CARSON, Calif. – Immediately after the LA Galaxy’s 2-2 draw with the San Jose Earthquakes, head coach Bruce Arena was asked a seemingly innocuous question about the importance team’s “numerical” dominance on Friday.
But rather than wax poetic about the team’s leading in every “numerical” category, Arena snapped back.
“You mean statistically?” asked Arena. “It doesn’t matter if the statistics show that we had 70 percent position or whatever. The only statistic that matters is the score.”
Regardless of Arena’s perception of the meaning of the stat sheet, the Galaxy’s control of the game was apparent as the club led in possession (69.8 to 30.2), passing accuracy (87.2 to 66.7), corners (10 to 0), and of course, shots (24 to 3). After displaying such statistical dominance over an archrival, it was understandable that LA were less than pleased.
“We had a ton of the possession, but we gave up silly counterattack goals that were easily avoidable,” said Gonzalez. “We were pushing numbers forward and we got caught.”
Gonzalez continued, “If that’s the way that [San Jose] want to play then that’s the way that they want to play, it’s not easy to come to StubHub Center and play because the field is so wide. They wanted to stay narrow and keep 10 guys behind the ball. That’s what they did but it’s not going to work every time. We’re going to be able to break down teams. Tonight just wasn’t our night.”
Despite the frustration of his teammates and coaches, Landon Donovan provided the calm head when reflecting on the “frustrating” result.
“It was a tie that feels like a loss, but I think that when we wake up in the morning we’ll realize one point is better than none, and to come back twice from a goal down is still good,” said Donovan, who played his final home game against his former club after announcing his retirement at season’s end on Thursday. “We played well, we controlled the game, but we made a couple of mistakes. Generally a team has three or four shots and they’re not going to score twice, but that’s the way it went tonight and we did everything we could the ball just didn’t find the net in the end.”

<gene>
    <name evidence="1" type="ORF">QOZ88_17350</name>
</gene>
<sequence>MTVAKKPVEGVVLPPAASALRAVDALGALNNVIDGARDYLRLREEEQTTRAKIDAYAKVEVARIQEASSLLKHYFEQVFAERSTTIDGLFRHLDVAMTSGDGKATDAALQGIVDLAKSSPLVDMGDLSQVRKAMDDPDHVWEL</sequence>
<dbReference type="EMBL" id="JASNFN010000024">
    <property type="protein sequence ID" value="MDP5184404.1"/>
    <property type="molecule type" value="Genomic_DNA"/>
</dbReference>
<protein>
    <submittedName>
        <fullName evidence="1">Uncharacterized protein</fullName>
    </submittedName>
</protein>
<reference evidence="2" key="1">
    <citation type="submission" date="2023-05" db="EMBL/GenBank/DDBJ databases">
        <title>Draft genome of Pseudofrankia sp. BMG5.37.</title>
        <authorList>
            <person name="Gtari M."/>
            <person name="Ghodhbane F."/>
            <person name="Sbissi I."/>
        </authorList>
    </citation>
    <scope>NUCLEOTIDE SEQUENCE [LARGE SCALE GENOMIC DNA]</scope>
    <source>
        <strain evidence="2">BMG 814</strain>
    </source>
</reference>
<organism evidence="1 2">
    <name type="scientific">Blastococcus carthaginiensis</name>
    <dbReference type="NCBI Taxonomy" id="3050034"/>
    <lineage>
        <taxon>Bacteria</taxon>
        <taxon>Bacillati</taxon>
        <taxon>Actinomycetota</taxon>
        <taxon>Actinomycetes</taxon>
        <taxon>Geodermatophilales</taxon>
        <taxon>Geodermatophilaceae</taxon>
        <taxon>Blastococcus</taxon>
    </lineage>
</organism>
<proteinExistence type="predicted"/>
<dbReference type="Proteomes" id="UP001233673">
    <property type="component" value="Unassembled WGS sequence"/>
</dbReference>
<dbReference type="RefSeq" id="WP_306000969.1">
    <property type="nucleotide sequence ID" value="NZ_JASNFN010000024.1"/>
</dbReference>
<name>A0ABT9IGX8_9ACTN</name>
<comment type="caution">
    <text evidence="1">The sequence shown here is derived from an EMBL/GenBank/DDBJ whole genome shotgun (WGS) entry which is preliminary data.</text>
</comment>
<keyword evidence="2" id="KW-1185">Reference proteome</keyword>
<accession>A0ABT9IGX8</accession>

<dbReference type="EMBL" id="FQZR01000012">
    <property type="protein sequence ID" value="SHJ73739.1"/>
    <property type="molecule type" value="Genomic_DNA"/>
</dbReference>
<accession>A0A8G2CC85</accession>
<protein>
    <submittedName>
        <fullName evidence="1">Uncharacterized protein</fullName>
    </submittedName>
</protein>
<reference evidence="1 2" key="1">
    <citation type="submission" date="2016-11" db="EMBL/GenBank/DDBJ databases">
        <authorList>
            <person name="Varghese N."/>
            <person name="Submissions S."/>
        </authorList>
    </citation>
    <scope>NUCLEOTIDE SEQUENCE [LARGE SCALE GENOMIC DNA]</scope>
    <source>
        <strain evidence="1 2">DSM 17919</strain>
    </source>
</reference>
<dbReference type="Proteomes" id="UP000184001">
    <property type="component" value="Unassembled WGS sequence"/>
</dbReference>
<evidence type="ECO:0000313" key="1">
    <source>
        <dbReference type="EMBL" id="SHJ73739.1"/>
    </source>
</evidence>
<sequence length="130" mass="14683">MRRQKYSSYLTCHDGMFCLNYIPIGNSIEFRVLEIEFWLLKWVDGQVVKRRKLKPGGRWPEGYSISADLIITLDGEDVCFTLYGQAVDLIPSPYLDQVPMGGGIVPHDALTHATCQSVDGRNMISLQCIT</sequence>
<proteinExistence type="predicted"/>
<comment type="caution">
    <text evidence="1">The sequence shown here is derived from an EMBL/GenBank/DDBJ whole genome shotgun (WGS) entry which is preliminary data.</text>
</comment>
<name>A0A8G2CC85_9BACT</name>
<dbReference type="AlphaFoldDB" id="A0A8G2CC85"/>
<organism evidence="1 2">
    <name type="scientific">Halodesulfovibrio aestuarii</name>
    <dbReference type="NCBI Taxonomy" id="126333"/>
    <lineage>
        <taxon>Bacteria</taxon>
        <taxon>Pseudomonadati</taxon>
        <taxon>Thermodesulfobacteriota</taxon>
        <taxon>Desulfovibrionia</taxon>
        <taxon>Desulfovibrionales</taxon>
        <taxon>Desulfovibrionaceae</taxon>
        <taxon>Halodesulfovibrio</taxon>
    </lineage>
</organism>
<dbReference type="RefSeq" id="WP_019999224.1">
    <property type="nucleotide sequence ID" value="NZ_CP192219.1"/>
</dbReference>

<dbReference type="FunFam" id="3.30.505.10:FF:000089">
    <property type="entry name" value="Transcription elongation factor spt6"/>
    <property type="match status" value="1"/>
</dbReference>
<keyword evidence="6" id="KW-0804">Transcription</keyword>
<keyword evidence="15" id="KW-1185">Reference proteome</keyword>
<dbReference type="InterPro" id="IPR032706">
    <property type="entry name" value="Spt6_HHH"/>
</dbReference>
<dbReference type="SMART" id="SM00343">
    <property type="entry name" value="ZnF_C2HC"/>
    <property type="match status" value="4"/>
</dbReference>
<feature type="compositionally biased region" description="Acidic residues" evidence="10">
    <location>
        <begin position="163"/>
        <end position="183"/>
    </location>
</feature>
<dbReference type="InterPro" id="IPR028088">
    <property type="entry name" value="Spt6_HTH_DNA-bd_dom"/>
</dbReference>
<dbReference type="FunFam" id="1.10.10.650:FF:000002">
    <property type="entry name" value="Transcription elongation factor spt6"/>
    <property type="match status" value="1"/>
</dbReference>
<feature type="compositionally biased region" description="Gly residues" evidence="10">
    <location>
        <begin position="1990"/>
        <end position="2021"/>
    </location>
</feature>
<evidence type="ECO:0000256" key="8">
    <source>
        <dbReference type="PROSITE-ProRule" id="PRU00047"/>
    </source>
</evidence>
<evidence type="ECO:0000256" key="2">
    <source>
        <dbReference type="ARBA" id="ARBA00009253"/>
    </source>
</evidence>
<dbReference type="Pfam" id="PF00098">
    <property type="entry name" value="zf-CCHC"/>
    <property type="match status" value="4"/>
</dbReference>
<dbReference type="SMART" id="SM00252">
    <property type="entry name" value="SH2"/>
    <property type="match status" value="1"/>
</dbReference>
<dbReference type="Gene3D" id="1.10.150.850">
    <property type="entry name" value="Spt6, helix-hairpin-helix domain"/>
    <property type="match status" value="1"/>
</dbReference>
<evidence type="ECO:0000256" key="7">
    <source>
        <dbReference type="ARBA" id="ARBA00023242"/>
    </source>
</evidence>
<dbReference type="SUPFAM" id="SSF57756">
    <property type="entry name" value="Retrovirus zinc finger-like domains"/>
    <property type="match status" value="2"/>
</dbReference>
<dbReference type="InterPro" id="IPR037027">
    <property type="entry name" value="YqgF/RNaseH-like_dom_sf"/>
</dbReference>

The lack of sharpness in the final third certainly wasn’t for a lack of trying as the Galaxy appeared even more dominant than they had in their runaway victories against the Portland Timbers and Seattle Sounders FC. However unlike Portland or Seattle, the Earthquakes packed numbers in the final third to stymie a Galaxy attack that had scored six goals in their last two games.
With San Jose defending deep in their own end, it was no surprise that they ended the game having blocked nine of LA’s 24 shots.
“You have to give them credit; they defended very well especially at the end. For them to come in and be up a goal twice was probably surprising,” Donovan said. “They did well when they did that to kind of conserve the point that they wanted to get for them, that’s a big point and you have to give them credit for that. It’s frustrating for us but it could’ve been worse and one point is better than none.”
But looking forward, one question remains: is there any concern that team’s will follow the Earthquakes’ defensive ways in order to prevent the Galaxy from parlaying “statistical” success into victories?
Not at all, Gonzalez asserted postgame.
“We’re a good team and other teams around the league are starting to see that. We’re definitely now more aware of that and we’ll be able to stop that in the future. As long as we continue to get the ball wide,” said Gonzalez. “We’re going to get our chances; we just need to be more lethal and deadly to score every chance that we get.”